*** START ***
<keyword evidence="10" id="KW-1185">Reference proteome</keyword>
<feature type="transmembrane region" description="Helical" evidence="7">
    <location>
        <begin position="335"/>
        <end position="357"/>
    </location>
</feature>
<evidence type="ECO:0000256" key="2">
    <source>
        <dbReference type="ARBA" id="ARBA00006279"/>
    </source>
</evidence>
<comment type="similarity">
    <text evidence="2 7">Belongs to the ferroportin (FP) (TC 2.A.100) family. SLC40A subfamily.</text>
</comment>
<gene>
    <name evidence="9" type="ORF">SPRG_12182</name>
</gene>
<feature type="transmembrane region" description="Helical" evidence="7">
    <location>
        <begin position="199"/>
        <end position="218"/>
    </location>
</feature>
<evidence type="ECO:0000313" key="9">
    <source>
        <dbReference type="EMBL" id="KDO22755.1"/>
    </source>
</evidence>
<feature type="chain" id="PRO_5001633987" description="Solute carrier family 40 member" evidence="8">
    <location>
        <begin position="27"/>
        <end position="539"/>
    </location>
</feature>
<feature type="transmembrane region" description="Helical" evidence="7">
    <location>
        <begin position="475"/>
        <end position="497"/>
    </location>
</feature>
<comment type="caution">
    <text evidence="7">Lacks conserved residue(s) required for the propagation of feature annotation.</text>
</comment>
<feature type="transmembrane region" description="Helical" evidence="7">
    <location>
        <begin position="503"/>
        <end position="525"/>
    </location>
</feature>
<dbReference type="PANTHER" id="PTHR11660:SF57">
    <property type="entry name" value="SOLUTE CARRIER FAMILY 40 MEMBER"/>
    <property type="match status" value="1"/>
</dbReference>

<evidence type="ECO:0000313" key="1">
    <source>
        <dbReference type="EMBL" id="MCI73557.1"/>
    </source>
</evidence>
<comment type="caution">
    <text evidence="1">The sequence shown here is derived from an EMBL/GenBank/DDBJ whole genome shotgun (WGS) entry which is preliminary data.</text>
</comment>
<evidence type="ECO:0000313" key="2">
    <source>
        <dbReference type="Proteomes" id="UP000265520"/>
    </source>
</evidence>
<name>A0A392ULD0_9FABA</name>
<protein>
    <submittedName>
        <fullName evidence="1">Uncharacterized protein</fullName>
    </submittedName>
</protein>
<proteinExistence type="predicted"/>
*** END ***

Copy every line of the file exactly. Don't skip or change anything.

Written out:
<keyword evidence="10" id="KW-1185">Reference proteome</keyword>
<feature type="transmembrane region" description="Helical" evidence="7">
    <location>
        <begin position="335"/>
        <end position="357"/>
    </location>
</feature>
<evidence type="ECO:0000256" key="2">
    <source>
        <dbReference type="ARBA" id="ARBA00006279"/>
    </source>
</evidence>
<comment type="similarity">
    <text evidence="2 7">Belongs to the ferroportin (FP) (TC 2.A.100) family. SLC40A subfamily.</text>
</comment>
<gene>
    <name evidence="9" type="ORF">SPRG_12182</name>
</gene>
<feature type="transmembrane region" description="Helical" evidence="7">
    <location>
        <begin position="199"/>
        <end position="218"/>
    </location>
</feature>
<evidence type="ECO:0000313" key="9">
    <source>
        <dbReference type="EMBL" id="KDO22755.1"/>
    </source>
</evidence>
<feature type="chain" id="PRO_5001633987" description="Solute carrier family 40 member" evidence="8">
    <location>
        <begin position="27"/>
        <end position="539"/>
    </location>
</feature>
<feature type="transmembrane region" description="Helical" evidence="7">
    <location>
        <begin position="475"/>
        <end position="497"/>
    </location>
</feature>
<comment type="caution">
    <text evidence="7">Lacks conserved residue(s) required for the propagation of feature annotation.</text>
</comment>
<feature type="transmembrane region" description="Helical" evidence="7">
    <location>
        <begin position="503"/>
        <end position="525"/>
    </location>
</feature>
<dbReference type="PANTHER" id="PTHR11660:SF57">
    <property type="entry name" value="SOLUTE CARRIER FAMILY 40 MEMBER"/>
    <property type="match status" value="1"/>
</dbReference>

<evidence type="ECO:0000313" key="1">
    <source>
        <dbReference type="EMBL" id="MCI73557.1"/>
    </source>
</evidence>
<comment type="caution">
    <text evidence="1">The sequence shown here is derived from an EMBL/GenBank/DDBJ whole genome shotgun (WGS) entry which is preliminary data.</text>
</comment>
<evidence type="ECO:0000313" key="2">
    <source>
        <dbReference type="Proteomes" id="UP000265520"/>
    </source>
</evidence>
<name>A0A392ULD0_9FABA</name>
<protein>
    <submittedName>
        <fullName evidence="1">Uncharacterized protein</fullName>
    </submittedName>
</protein>
<proteinExistence type="predicted"/>